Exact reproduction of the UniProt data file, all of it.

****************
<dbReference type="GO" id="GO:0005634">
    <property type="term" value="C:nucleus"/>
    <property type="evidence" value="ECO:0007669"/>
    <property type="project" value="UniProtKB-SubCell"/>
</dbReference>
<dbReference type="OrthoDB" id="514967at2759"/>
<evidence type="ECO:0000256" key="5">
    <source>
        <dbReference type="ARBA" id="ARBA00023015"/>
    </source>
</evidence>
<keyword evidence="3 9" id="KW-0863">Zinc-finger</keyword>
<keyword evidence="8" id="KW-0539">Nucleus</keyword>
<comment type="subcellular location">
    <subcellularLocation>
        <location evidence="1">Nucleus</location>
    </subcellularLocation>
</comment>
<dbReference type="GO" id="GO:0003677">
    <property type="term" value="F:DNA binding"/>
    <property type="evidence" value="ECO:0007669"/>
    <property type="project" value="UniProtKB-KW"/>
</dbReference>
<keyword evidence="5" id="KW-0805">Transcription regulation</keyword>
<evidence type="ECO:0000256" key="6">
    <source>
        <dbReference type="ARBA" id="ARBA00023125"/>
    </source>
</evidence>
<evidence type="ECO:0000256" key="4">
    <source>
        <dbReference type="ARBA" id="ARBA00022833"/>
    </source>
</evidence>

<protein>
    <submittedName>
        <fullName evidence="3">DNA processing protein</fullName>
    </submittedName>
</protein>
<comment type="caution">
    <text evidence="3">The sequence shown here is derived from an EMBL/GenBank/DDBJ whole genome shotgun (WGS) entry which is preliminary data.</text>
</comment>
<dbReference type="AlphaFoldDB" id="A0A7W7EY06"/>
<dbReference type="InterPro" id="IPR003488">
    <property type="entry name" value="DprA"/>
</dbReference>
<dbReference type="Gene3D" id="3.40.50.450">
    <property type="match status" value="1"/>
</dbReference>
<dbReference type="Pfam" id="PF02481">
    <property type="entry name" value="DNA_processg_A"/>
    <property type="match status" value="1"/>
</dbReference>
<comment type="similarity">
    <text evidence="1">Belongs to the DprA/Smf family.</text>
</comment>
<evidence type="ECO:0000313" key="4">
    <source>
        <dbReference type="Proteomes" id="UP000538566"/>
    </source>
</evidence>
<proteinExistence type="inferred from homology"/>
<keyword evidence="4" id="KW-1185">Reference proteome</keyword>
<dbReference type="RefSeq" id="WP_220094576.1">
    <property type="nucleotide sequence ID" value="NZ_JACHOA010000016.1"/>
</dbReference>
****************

<dbReference type="GO" id="GO:0005634">
    <property type="term" value="C:nucleus"/>
    <property type="evidence" value="ECO:0007669"/>
    <property type="project" value="UniProtKB-SubCell"/>
</dbReference>
<dbReference type="OrthoDB" id="514967at2759"/>
<evidence type="ECO:0000256" key="5">
    <source>
        <dbReference type="ARBA" id="ARBA00023015"/>
    </source>
</evidence>
<keyword evidence="3 9" id="KW-0863">Zinc-finger</keyword>
<keyword evidence="8" id="KW-0539">Nucleus</keyword>
<comment type="subcellular location">
    <subcellularLocation>
        <location evidence="1">Nucleus</location>
    </subcellularLocation>
</comment>
<dbReference type="GO" id="GO:0003677">
    <property type="term" value="F:DNA binding"/>
    <property type="evidence" value="ECO:0007669"/>
    <property type="project" value="UniProtKB-KW"/>
</dbReference>
<keyword evidence="5" id="KW-0805">Transcription regulation</keyword>
<evidence type="ECO:0000256" key="6">
    <source>
        <dbReference type="ARBA" id="ARBA00023125"/>
    </source>
</evidence>
<evidence type="ECO:0000256" key="4">
    <source>
        <dbReference type="ARBA" id="ARBA00022833"/>
    </source>
</evidence>

<protein>
    <submittedName>
        <fullName evidence="3">DNA processing protein</fullName>
    </submittedName>
</protein>
<comment type="caution">
    <text evidence="3">The sequence shown here is derived from an EMBL/GenBank/DDBJ whole genome shotgun (WGS) entry which is preliminary data.</text>
</comment>
<dbReference type="AlphaFoldDB" id="A0A7W7EY06"/>
<dbReference type="InterPro" id="IPR003488">
    <property type="entry name" value="DprA"/>
</dbReference>
<dbReference type="Gene3D" id="3.40.50.450">
    <property type="match status" value="1"/>
</dbReference>
<dbReference type="Pfam" id="PF02481">
    <property type="entry name" value="DNA_processg_A"/>
    <property type="match status" value="1"/>
</dbReference>
<comment type="similarity">
    <text evidence="1">Belongs to the DprA/Smf family.</text>
</comment>
<evidence type="ECO:0000313" key="4">
    <source>
        <dbReference type="Proteomes" id="UP000538566"/>
    </source>
</evidence>
<proteinExistence type="inferred from homology"/>
<keyword evidence="4" id="KW-1185">Reference proteome</keyword>
<dbReference type="RefSeq" id="WP_220094576.1">
    <property type="nucleotide sequence ID" value="NZ_JACHOA010000016.1"/>
</dbReference>